There is no specific law criminalising domestic violence in Iran.[46] There is no data available as to the prevalence of domestic violence, which is treated as a private matter.[47] Those women who do turn to the police for help are treated, in the words of a recent report, ‘no differently from those who are attacked by a stranger’, and must provide witnesses and medical reports to support their allegations.[48] As of 2003, there were some limited state support services in place for victims of domestic violence in place – including a crisis centre and a proposed helpline – but it is unclear if these are still functioning.[49] There are no shelters available for abused women.[50]

Rape is not recognised as a distinct offence under the Iranian penal code, but rather falls under the penal code’s definition of adultery, as sexual intercourse between a man and a woman ‘forbidden to each other’.[51] The law does not recognise the concept of spousal rape.[52] Amnesty International reports that some of those arrested following the demonstrations in 2009 – women and men – were raped and subjected to other forms of sexual assault while in detention.[53] Sexual harassment is illegal under the penal code.[54]

According to a 2010 report published by Women Living Under Muslim Laws (WLUML), ‘honour’-related violence is also pervasive in Iran.[55] This often takes the form of forced self-immolation, whereby women are forced by other family members to set themselves ablaze, and the death is then passed off as suicide.[56] Both men and women convicted of adultery can be sentenced to death by stoning.[57] In practice, convictions are rare, but women are disproportionately affected.[58] Iran is a source, transit and destination country for women, men and children trafficked for the purposes of sexual exploitation and forced labour, but according to a 2003 UN report, the issue is an ‘invisible problem’.[59] The CIA World Factobook reports that the government has done little to address the issue, and that some aspects of Iranian law and policy hinder efforts to do so (e.g. punishment of victims, and legal obstacles to punishing offenders).[60]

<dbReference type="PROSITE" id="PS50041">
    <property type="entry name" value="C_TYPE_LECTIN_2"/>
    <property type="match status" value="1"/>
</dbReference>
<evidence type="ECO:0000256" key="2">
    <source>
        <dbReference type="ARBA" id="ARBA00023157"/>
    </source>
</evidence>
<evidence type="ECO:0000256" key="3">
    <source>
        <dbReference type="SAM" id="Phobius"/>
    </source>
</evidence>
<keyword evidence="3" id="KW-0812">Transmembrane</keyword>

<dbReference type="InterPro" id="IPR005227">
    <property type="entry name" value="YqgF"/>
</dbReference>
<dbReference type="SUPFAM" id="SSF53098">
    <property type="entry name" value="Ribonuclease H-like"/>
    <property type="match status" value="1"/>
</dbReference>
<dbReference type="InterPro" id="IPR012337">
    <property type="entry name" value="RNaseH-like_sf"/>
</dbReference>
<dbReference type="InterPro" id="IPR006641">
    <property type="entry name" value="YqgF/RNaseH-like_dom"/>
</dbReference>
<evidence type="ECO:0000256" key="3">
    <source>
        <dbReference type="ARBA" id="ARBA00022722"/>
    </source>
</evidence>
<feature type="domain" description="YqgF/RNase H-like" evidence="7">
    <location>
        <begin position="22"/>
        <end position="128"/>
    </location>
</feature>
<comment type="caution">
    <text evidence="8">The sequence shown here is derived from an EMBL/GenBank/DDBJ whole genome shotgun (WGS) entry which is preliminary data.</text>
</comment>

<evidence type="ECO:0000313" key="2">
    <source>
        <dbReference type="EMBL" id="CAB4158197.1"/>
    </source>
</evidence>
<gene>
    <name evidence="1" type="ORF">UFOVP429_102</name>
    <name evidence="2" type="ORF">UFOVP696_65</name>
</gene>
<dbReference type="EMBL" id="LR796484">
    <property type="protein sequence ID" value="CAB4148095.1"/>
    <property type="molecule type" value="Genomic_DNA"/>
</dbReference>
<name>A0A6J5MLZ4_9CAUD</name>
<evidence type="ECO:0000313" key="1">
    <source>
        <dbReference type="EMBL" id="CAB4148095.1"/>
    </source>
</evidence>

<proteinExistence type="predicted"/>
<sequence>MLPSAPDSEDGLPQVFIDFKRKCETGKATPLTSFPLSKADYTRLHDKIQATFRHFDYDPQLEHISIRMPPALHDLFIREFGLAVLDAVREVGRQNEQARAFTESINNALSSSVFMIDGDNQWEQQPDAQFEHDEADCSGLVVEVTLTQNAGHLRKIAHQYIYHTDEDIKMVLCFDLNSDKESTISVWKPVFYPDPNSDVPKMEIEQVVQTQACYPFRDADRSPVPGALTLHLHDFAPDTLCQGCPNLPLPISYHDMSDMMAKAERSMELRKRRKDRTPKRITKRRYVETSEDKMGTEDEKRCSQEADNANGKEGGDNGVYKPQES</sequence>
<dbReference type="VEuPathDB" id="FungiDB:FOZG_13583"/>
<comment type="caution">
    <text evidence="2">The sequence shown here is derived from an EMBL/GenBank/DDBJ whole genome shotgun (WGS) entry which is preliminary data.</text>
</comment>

Female genital mutilation (FGM) is illegal in Iran under the penal code.[61] FGM is practised in certain areas of Iran, principally in Iranian Kurdistan, but it is not thought to be widespread.[62] Women in Iran have the right to use contraception, and provision of services is said to be of an adequate standard.[63] Data included in a 2010 report from UNFPA would indicate a high level of contraceptive prevalence, with 79% of sexually active women reporting that they used some form of contraception (including so-called ‘traditional’ methods).[64] Abortion is only legal in cases where the mother’s life is in danger.[65] Women need written permission from their husband or male guardian before undergoing major surgical operations.[66]

Son Bias

According to UNFPA and Amnesty International, infant mortality rates are higher for girls than for boys in Iran, although estimated data from the CIA World Factobook would indicate that mortality rates are virtually equal for girls and boys.[67] A 2007 UNICEF report states that gross enrolment rates at primary level are higher for girls than for boys (108% as opposed to 98%), while at secondary level, the reverse is true (84% for boys and 79% for girls).[68] At tertiary level, a 2007 report by the Japan International Cooperation Agency (JICA) estimated that 70% of students entering university are now female.[69] The figure above may indicate some son preference in regard to early childhood care, as well as in access to secondary education. The male/female sex ratio for the total population in 2012 is 1.03.[70] Analysis of sex ratios across age groups shows elevated juvenile sex ratios, providing evidence that Iran is a country of concern for missing women.

Restricted Resource and Entitlement

There are no legal restrictions on women’s access to land or access to property other than land in Iran.[71] Married women retain the right to manage their own property, and in the event of divorce, the wife is able to retain all the property and other assets that she brought with her when she married.[72] In practice, in many households, men retain day-to-day control over the family’s income and assets.[73] There is no evidence that women experience legal discrimination with respect to access to bank loans. There is no information about women’s access to bank loans in credit in practice. However, in some rural areas, a government loan scheme providing credit for agricultural and handicraft activities targets female-headed households.[74] From 1994 to 2005, the number of women using these loans decreased from 6,160 in 1994 to 3,103 in 2004, but the amount of these loans increased by a 6.94%.[75] The provision of a government loan scheme suggests that women experience barriers in accessing loans through commercial banks.